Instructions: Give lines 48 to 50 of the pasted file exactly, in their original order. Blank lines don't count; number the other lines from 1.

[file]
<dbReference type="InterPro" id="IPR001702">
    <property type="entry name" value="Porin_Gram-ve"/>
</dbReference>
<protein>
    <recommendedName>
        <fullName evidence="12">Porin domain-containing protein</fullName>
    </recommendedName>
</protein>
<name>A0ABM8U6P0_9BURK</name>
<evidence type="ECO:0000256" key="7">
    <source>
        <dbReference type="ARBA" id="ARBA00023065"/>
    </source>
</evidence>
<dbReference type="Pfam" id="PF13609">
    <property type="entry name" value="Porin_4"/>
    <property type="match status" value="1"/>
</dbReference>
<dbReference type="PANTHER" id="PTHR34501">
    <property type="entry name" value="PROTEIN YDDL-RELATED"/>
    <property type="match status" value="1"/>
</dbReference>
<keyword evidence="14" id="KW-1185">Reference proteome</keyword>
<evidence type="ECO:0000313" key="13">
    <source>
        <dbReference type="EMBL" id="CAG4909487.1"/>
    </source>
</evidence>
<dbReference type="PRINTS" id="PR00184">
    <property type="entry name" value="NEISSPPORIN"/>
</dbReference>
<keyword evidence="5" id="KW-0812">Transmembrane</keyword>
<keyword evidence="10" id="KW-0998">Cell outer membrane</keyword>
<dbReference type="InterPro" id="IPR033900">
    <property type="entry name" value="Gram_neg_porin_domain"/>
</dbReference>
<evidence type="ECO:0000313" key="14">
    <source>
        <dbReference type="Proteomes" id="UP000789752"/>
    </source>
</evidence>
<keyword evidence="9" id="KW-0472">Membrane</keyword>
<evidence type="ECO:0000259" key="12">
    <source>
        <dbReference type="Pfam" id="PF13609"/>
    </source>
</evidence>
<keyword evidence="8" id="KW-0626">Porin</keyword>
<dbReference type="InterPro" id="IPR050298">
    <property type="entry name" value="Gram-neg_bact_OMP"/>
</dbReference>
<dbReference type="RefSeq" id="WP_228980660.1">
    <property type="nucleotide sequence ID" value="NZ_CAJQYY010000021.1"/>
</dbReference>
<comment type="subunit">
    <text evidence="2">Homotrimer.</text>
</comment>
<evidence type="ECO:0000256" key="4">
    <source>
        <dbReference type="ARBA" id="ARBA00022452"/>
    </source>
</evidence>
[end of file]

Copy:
<keyword evidence="8" id="KW-0626">Porin</keyword>
<dbReference type="InterPro" id="IPR050298">
    <property type="entry name" value="Gram-neg_bact_OMP"/>